Jayson Werth, who also went 2-for-5 Tuesday night has been hot as well (.440 on-base percentage and 1.011 OPS on the homestand entering the game), and it was he who scored the first run of the game in the bottom of the second inning. Werth, showing the same aggressive baserunning that’s marked his game all season, led off the inning with a single to right and took off for second with Michael Morse at the plate. Morse struck out on a full count, but David Ross’ throw sailed into center field and Werth took third base before scoring on Ian Desmond’s sacrifice fly.
That lead only lasted until the top of the third inning, when John Lannan struggled for the only significant period in his 6.2 innings. Facing the bottom third of the Atlanta order, Lannan gave up singles to Ross and Jose Constanza. After Ross was retired on a failed sacrifice by starter Derek Lowe, Michael Bourn tied the game with a double down the right field line. Lowe himself came across when the next batter, Martin Prado, grounded out to Espinosa. The Braves increased their lead to 3-1 in the top of the fourth when Alex Gonzalez singled with one out, went to second on a single by Brooks Conrad, advanced to third on a deep fly ball by Ross, and scored when Constanzo drove a single over the leaping Ryan Zimmerman and into left field.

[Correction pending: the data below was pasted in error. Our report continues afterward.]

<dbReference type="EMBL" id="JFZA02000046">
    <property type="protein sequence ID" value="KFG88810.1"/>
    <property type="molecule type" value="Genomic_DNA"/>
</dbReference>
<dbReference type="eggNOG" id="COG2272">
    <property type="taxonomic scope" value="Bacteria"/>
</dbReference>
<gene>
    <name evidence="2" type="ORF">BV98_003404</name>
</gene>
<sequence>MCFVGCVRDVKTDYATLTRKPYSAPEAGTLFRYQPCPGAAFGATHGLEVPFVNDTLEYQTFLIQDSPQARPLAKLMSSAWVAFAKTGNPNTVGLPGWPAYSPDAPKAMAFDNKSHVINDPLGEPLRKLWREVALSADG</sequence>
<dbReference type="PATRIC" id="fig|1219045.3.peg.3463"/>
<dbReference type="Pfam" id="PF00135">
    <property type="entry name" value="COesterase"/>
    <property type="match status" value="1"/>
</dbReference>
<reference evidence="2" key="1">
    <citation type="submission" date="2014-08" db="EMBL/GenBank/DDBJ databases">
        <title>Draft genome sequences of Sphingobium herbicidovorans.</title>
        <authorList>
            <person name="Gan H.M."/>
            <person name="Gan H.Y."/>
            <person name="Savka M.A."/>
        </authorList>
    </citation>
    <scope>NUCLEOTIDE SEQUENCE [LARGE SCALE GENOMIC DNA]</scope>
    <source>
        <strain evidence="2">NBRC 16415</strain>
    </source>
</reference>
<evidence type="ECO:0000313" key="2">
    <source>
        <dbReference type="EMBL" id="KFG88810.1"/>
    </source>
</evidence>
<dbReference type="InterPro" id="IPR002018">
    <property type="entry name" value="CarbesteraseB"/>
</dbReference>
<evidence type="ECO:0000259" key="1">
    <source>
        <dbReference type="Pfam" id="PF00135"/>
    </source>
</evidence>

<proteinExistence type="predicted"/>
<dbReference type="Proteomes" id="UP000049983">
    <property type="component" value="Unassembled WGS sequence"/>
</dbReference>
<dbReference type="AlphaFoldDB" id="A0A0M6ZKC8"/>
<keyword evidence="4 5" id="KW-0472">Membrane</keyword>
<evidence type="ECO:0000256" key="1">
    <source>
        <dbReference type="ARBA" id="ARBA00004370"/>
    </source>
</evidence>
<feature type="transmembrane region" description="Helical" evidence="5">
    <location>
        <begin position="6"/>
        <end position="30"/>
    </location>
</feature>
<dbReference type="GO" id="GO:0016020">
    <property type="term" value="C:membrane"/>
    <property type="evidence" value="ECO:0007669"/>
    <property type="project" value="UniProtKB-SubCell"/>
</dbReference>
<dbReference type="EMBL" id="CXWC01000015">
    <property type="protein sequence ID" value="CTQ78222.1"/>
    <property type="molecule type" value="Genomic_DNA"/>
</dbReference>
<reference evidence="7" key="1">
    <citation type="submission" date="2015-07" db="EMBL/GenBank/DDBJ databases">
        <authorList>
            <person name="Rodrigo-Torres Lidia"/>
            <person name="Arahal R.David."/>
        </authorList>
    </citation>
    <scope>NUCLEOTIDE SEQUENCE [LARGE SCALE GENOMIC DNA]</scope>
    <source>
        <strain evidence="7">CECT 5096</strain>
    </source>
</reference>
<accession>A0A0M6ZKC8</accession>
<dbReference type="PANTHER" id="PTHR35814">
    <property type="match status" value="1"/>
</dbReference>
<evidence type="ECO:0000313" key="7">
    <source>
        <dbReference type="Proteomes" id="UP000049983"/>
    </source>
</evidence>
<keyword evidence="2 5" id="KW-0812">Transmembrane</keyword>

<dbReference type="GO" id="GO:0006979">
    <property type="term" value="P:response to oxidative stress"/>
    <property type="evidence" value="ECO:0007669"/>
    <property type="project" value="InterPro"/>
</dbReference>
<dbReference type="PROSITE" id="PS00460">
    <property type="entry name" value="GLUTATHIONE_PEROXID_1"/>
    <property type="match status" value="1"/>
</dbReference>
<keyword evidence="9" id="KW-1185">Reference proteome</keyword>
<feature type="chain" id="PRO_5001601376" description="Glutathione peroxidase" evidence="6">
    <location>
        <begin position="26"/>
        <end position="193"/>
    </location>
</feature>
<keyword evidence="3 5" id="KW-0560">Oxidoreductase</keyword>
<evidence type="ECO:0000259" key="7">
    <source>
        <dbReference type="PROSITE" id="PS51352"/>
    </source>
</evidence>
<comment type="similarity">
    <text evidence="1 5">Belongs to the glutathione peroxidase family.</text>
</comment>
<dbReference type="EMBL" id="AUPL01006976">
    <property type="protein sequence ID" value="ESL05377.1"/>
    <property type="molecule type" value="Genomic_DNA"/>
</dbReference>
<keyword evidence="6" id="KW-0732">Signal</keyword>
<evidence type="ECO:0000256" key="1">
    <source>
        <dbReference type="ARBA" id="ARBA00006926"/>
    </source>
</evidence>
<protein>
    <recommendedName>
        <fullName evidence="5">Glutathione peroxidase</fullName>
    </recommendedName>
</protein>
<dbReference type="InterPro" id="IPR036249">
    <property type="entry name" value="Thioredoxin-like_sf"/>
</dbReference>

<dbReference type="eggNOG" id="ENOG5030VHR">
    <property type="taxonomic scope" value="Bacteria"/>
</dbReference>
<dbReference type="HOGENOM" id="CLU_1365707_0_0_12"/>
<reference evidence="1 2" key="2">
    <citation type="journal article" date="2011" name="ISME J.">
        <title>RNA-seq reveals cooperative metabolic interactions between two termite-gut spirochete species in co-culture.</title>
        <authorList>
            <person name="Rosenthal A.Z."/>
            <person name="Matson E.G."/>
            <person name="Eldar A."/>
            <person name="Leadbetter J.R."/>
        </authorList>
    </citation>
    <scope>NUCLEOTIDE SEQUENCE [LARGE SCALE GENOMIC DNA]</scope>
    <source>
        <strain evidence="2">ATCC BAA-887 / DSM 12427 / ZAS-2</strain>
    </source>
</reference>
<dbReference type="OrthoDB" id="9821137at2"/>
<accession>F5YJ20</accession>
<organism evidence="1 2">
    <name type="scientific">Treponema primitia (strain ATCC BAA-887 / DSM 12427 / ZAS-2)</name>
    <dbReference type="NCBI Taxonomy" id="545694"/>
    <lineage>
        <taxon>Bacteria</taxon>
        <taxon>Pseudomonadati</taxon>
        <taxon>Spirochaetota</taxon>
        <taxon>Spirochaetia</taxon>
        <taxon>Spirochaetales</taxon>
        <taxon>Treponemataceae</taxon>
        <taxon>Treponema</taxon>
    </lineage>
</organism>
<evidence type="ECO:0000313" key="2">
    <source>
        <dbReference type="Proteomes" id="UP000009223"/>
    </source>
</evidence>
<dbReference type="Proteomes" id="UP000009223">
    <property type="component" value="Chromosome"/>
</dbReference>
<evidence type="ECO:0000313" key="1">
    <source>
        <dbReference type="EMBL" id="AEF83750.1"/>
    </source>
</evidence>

But in the fourth, it all fell apart for Lowe, who has been a consistent disappointment for Atlanta since signing a four-year, $60 million contract with the Braves after the 2008 season. On Tuesday night, his sinker wasn’t as effective as it should have been, and the Nats finally got the measure of him. After Jonny Gomes walked with one out, Desmond pulled a sinker into left field for a single. Wilson Ramos fouled off a changeup before lining a sinker the other way to load the bases. Lannan then chopped a ground ball to first baseman Freddie Freeman, whose throw home to force Gomes was much too high and forced Ross to come well in front of the plate to make the catch. Gomes finished the job by taking out Ross’ legs with his own. It was a violent, but legal, play by Gomes and it cut the margin to 3-2. Then Ankiel watched two cutters miss high and outside before driving a sinker into the storage area behind the center field wall. It happens that quickly sometimes.